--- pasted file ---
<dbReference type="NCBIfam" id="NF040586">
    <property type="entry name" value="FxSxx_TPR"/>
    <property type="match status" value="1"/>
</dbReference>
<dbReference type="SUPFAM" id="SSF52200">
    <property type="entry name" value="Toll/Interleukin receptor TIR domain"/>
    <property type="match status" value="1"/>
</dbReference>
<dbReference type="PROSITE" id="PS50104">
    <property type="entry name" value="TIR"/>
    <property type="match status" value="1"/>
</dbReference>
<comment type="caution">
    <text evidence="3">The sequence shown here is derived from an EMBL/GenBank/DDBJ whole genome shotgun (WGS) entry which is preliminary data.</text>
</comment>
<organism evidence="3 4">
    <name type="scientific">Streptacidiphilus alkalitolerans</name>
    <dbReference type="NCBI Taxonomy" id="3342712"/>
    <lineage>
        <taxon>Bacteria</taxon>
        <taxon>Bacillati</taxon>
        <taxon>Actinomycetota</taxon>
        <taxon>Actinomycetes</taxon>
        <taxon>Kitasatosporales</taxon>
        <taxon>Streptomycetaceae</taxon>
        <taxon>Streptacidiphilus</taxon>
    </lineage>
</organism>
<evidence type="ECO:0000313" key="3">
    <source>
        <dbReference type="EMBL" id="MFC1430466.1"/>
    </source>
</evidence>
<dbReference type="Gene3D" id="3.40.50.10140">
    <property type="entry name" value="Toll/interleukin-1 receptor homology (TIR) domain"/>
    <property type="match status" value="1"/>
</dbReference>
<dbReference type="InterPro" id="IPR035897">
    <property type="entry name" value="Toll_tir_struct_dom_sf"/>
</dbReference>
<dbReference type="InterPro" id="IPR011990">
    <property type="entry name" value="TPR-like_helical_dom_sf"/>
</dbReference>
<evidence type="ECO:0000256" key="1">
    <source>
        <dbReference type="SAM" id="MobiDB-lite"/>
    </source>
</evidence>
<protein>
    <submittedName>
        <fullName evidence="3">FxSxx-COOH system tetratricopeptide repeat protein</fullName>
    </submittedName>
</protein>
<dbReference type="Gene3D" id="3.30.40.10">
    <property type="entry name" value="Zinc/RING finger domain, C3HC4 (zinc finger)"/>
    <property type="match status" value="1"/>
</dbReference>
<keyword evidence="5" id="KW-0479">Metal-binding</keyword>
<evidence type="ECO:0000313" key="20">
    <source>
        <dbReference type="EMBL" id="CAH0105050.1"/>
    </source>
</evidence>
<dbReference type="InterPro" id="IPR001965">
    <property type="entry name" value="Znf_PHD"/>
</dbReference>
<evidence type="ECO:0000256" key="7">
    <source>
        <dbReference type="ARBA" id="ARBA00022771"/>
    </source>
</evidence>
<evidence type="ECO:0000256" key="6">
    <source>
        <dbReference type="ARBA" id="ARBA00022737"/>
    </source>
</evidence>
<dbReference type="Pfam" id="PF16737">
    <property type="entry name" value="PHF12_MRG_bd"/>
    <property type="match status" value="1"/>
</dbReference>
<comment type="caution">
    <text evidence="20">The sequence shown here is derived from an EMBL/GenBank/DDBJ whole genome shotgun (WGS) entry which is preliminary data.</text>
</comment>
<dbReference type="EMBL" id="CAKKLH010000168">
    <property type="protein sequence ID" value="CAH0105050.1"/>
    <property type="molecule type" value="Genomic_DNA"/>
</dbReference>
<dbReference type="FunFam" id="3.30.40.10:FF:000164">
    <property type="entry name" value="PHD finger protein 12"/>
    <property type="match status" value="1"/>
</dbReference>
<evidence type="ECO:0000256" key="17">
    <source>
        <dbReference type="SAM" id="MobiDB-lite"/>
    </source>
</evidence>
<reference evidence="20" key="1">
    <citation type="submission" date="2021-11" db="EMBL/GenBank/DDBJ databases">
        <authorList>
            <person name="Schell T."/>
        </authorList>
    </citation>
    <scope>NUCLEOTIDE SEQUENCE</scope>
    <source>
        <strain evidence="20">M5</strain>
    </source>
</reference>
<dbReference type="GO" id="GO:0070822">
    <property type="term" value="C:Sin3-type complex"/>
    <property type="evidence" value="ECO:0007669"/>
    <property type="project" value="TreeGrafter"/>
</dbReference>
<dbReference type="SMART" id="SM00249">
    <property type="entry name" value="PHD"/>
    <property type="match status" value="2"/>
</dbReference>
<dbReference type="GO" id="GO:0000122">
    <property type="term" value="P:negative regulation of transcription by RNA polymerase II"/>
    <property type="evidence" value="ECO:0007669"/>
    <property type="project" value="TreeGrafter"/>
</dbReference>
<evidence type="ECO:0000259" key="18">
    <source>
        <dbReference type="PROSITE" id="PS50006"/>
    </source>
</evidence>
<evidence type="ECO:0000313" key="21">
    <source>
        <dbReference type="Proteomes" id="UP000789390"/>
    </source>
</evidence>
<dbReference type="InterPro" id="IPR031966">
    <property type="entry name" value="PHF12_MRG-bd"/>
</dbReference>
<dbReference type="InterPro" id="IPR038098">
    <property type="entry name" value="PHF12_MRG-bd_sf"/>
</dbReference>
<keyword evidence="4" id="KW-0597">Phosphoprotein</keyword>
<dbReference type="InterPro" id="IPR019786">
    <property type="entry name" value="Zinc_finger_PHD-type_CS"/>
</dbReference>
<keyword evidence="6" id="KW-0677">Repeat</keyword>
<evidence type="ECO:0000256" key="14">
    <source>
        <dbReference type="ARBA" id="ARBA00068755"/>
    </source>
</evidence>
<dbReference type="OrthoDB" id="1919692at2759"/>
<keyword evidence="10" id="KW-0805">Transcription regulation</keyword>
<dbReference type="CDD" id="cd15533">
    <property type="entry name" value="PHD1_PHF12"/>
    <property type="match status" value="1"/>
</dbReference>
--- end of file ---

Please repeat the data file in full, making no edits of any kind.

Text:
<dbReference type="NCBIfam" id="NF040586">
    <property type="entry name" value="FxSxx_TPR"/>
    <property type="match status" value="1"/>
</dbReference>
<dbReference type="SUPFAM" id="SSF52200">
    <property type="entry name" value="Toll/Interleukin receptor TIR domain"/>
    <property type="match status" value="1"/>
</dbReference>
<dbReference type="PROSITE" id="PS50104">
    <property type="entry name" value="TIR"/>
    <property type="match status" value="1"/>
</dbReference>
<comment type="caution">
    <text evidence="3">The sequence shown here is derived from an EMBL/GenBank/DDBJ whole genome shotgun (WGS) entry which is preliminary data.</text>
</comment>
<organism evidence="3 4">
    <name type="scientific">Streptacidiphilus alkalitolerans</name>
    <dbReference type="NCBI Taxonomy" id="3342712"/>
    <lineage>
        <taxon>Bacteria</taxon>
        <taxon>Bacillati</taxon>
        <taxon>Actinomycetota</taxon>
        <taxon>Actinomycetes</taxon>
        <taxon>Kitasatosporales</taxon>
        <taxon>Streptomycetaceae</taxon>
        <taxon>Streptacidiphilus</taxon>
    </lineage>
</organism>
<evidence type="ECO:0000313" key="3">
    <source>
        <dbReference type="EMBL" id="MFC1430466.1"/>
    </source>
</evidence>
<dbReference type="Gene3D" id="3.40.50.10140">
    <property type="entry name" value="Toll/interleukin-1 receptor homology (TIR) domain"/>
    <property type="match status" value="1"/>
</dbReference>
<dbReference type="InterPro" id="IPR035897">
    <property type="entry name" value="Toll_tir_struct_dom_sf"/>
</dbReference>
<dbReference type="InterPro" id="IPR011990">
    <property type="entry name" value="TPR-like_helical_dom_sf"/>
</dbReference>
<evidence type="ECO:0000256" key="1">
    <source>
        <dbReference type="SAM" id="MobiDB-lite"/>
    </source>
</evidence>
<protein>
    <submittedName>
        <fullName evidence="3">FxSxx-COOH system tetratricopeptide repeat protein</fullName>
    </submittedName>
</protein>
<dbReference type="Gene3D" id="3.30.40.10">
    <property type="entry name" value="Zinc/RING finger domain, C3HC4 (zinc finger)"/>
    <property type="match status" value="1"/>
</dbReference>
<keyword evidence="5" id="KW-0479">Metal-binding</keyword>
<evidence type="ECO:0000313" key="20">
    <source>
        <dbReference type="EMBL" id="CAH0105050.1"/>
    </source>
</evidence>
<dbReference type="InterPro" id="IPR001965">
    <property type="entry name" value="Znf_PHD"/>
</dbReference>
<evidence type="ECO:0000256" key="7">
    <source>
        <dbReference type="ARBA" id="ARBA00022771"/>
    </source>
</evidence>
<evidence type="ECO:0000256" key="6">
    <source>
        <dbReference type="ARBA" id="ARBA00022737"/>
    </source>
</evidence>
<dbReference type="Pfam" id="PF16737">
    <property type="entry name" value="PHF12_MRG_bd"/>
    <property type="match status" value="1"/>
</dbReference>
<comment type="caution">
    <text evidence="20">The sequence shown here is derived from an EMBL/GenBank/DDBJ whole genome shotgun (WGS) entry which is preliminary data.</text>
</comment>
<dbReference type="EMBL" id="CAKKLH010000168">
    <property type="protein sequence ID" value="CAH0105050.1"/>
    <property type="molecule type" value="Genomic_DNA"/>
</dbReference>
<dbReference type="FunFam" id="3.30.40.10:FF:000164">
    <property type="entry name" value="PHD finger protein 12"/>
    <property type="match status" value="1"/>
</dbReference>
<evidence type="ECO:0000256" key="17">
    <source>
        <dbReference type="SAM" id="MobiDB-lite"/>
    </source>
</evidence>
<reference evidence="20" key="1">
    <citation type="submission" date="2021-11" db="EMBL/GenBank/DDBJ databases">
        <authorList>
            <person name="Schell T."/>
        </authorList>
    </citation>
    <scope>NUCLEOTIDE SEQUENCE</scope>
    <source>
        <strain evidence="20">M5</strain>
    </source>
</reference>
<dbReference type="GO" id="GO:0070822">
    <property type="term" value="C:Sin3-type complex"/>
    <property type="evidence" value="ECO:0007669"/>
    <property type="project" value="TreeGrafter"/>
</dbReference>
<dbReference type="SMART" id="SM00249">
    <property type="entry name" value="PHD"/>
    <property type="match status" value="2"/>
</dbReference>
<dbReference type="GO" id="GO:0000122">
    <property type="term" value="P:negative regulation of transcription by RNA polymerase II"/>
    <property type="evidence" value="ECO:0007669"/>
    <property type="project" value="TreeGrafter"/>
</dbReference>
<evidence type="ECO:0000259" key="18">
    <source>
        <dbReference type="PROSITE" id="PS50006"/>
    </source>
</evidence>
<evidence type="ECO:0000313" key="21">
    <source>
        <dbReference type="Proteomes" id="UP000789390"/>
    </source>
</evidence>
<dbReference type="InterPro" id="IPR031966">
    <property type="entry name" value="PHF12_MRG-bd"/>
</dbReference>
<dbReference type="InterPro" id="IPR038098">
    <property type="entry name" value="PHF12_MRG-bd_sf"/>
</dbReference>
<keyword evidence="4" id="KW-0597">Phosphoprotein</keyword>
<dbReference type="InterPro" id="IPR019786">
    <property type="entry name" value="Zinc_finger_PHD-type_CS"/>
</dbReference>
<keyword evidence="6" id="KW-0677">Repeat</keyword>
<evidence type="ECO:0000256" key="14">
    <source>
        <dbReference type="ARBA" id="ARBA00068755"/>
    </source>
</evidence>
<dbReference type="OrthoDB" id="1919692at2759"/>
<keyword evidence="10" id="KW-0805">Transcription regulation</keyword>
<dbReference type="CDD" id="cd15533">
    <property type="entry name" value="PHD1_PHF12"/>
    <property type="match status" value="1"/>
</dbReference>